Ashton, T. S. The Industrial Revolution, 1760-1830, New York: Oxford University Press, 1997. Pp. xiv, 139. Ashton belongs to the first generation of professional economic historians writing in Britain who came to prominence after World War I. He along with J. H. Clapham, were the most important writers who challenged the dominant pessimistic interpretation, which argued that the standard of living of the working class deteriorated during the classic period of industrialization. Using new categories of documents, neoclassical economic theory, and some quantitative analysis, Ashton suggested that perhaps the material condition of the people during the industrial revolution had not been as bleak as had been argued. Ashton’s short book, The Industrial Revolution, 1760-1830, was first published in 1948 and was reissued in 1997, with an introduction by Pat Hudson. This brief and very readable account has been used by generations of students as their introduction to the study of the industrial revolution. It remains worth reading. In Accordance with most other interpretations of the British industrial revolution published before the 1980s, Ashton placed its origin and the most dramatic period of British industrialization firmly in the period ca. 1780-1850. He argued eloquently that the standard of living had improved for the common people during the first half of the 19th century and that it was industrialization that had offered the workers an opportunity for independence through the coming of democracy and the organization of trade unions. Ashton was a professional economic historian but he was also interested in the use of economic history in contemporary political debates and played an important role in the conservative counter attack on the welfare state on both sides of the Atlantic after World War II. His heroes were the entrepreneurs, especially the Non-Conformists in the North of England, who reinvested their profits in their businesses and thus built a more prosperous Britain.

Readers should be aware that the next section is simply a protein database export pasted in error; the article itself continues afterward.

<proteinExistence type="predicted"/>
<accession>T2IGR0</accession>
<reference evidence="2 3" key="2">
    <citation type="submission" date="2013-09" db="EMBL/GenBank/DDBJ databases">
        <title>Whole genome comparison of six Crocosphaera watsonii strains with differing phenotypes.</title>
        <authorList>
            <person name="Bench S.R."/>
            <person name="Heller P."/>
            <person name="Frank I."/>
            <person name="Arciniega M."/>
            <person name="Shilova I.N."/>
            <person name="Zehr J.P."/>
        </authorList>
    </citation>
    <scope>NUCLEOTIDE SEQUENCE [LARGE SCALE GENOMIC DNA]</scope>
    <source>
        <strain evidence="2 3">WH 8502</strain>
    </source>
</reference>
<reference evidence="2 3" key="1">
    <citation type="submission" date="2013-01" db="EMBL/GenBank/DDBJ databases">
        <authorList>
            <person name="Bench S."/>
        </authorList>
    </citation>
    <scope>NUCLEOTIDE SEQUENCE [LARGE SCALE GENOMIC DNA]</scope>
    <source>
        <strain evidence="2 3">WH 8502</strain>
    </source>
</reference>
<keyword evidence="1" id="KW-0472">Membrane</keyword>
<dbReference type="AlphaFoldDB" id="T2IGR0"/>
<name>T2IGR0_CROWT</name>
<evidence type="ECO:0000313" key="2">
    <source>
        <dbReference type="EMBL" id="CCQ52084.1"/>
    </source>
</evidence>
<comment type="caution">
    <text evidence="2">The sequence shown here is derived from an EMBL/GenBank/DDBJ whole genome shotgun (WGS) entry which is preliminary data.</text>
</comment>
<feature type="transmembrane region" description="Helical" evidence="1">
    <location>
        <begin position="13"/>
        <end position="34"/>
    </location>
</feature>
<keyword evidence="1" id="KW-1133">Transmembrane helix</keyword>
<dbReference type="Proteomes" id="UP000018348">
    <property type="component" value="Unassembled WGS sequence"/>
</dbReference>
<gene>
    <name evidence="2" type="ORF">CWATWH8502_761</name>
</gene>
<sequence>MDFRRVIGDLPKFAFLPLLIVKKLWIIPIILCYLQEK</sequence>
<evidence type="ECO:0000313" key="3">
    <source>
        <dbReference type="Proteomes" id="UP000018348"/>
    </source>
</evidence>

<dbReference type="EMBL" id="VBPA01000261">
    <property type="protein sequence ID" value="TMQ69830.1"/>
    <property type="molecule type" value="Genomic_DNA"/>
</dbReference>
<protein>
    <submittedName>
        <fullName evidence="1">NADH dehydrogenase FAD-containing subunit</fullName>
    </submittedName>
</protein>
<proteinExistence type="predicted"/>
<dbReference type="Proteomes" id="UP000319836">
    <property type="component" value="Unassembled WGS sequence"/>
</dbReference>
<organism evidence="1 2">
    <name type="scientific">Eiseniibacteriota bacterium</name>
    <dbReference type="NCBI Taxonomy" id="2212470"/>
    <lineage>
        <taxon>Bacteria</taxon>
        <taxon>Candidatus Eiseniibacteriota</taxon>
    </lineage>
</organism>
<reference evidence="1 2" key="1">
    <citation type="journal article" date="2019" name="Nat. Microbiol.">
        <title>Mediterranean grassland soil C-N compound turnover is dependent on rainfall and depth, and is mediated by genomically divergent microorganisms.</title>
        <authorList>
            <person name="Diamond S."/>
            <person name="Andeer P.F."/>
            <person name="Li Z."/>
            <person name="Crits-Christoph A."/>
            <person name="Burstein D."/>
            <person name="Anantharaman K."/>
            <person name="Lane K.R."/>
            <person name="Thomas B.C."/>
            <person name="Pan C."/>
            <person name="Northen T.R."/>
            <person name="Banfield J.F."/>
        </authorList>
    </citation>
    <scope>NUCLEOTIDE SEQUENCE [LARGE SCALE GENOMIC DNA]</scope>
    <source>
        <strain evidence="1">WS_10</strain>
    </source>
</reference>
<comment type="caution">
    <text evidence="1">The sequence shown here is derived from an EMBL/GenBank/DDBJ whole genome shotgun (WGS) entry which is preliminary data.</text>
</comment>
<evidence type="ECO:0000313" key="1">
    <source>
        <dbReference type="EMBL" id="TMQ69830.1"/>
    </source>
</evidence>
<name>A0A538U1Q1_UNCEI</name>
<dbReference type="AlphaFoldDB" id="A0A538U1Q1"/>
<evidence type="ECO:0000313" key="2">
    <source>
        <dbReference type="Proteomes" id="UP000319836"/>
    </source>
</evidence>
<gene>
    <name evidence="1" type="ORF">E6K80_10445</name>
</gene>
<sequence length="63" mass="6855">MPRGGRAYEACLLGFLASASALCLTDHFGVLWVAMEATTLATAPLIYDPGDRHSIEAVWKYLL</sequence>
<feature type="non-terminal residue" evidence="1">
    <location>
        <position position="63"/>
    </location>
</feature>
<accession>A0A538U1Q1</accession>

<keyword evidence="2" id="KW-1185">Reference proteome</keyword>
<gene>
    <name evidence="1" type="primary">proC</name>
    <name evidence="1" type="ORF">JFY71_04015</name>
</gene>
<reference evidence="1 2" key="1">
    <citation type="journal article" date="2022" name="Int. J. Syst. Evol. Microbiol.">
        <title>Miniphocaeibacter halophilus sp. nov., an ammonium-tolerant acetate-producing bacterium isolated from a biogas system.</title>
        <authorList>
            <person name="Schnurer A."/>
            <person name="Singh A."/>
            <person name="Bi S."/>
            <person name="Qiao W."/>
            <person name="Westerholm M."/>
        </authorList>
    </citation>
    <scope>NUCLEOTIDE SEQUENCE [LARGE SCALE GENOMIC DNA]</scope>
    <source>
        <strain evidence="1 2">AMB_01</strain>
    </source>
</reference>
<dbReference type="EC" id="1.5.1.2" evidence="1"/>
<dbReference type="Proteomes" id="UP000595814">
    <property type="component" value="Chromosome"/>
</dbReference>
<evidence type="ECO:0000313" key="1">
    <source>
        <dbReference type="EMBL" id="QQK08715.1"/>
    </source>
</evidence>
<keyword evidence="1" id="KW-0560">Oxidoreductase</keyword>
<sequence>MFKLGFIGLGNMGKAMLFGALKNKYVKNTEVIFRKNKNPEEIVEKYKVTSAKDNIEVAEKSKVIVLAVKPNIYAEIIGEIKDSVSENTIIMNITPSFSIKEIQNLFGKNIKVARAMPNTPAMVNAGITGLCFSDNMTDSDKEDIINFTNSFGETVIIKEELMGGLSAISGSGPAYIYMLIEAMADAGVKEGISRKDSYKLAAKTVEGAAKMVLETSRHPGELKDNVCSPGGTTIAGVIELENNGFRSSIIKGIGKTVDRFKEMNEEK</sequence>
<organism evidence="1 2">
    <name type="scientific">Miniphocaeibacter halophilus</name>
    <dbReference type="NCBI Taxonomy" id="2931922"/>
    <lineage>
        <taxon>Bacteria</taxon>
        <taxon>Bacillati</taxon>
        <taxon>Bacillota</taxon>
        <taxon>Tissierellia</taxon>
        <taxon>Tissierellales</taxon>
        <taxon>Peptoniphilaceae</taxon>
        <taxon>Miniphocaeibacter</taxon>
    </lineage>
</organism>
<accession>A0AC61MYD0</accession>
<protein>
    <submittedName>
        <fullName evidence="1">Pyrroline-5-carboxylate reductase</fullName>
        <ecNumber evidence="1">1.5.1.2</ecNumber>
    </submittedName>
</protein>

Auerbach, Jeffrey A. The Great Exhibition of 1851: A Nation on Display, New Haven: Yale University Press, 1999. PP. viii, 279. The Great Exhibition of 1851 in London’s Hyde Park has long symbolized the success and maturity of the world’s first industrial revolution. The 1850s ushered in the mid-Victorian era of English prosperity and economic pre-eminence. The exhibition was the first of many such international industrial exhibitions, which sought to highlight national and imperial economic, social and political achievements. Auerbach’s study is authoritative, readable and contains many excellent illustrations, many in color, including paintings, drawings, photographs and cartoons, which are useful for teaching. While Prince Albert has often been assigned a prominent role in the origin and promotion of the Exhibition, Auerbach argues that the roots of the Exhibition should be traced to an effort to stimulate the economy, which had not fully recovered from the economic problems of the 1840s. By attracting exhibits from other countries, it was also hoped that the Exhibition would serve as a means to promote better design for British products. Although there was originally some apathy and even opposition to the project, the Exhibition turned out to be a huge success. After several decades of widespread cultural criticism of the social consequences of British industrialization, the Exhibition came to symbolize to many, both at home and abroad, that British industrialization was ushering in a new age of progress. The ‘Great Exhibition of the Works of Industry of All Nations,’ as it was called, contained 100,000 exhibits from all over the world in the spectacular iron and steel Crystal Palace designed by Joseph Paxton. More than one-fifth of the English population, including many from the ‘respectable’ working classes, attended the Exhibition using Britain’s new railroad network. The Exhibition not only featured the latest machinery and consumer products but prominently displaced goods from the British Empire. While this helped domesticate the British Empire for its citizens, it also was a proclamation of the success of Britain’s championing of international free trade. As Auerbach’s title suggests, the Exhibition was indeed “a nation on display.”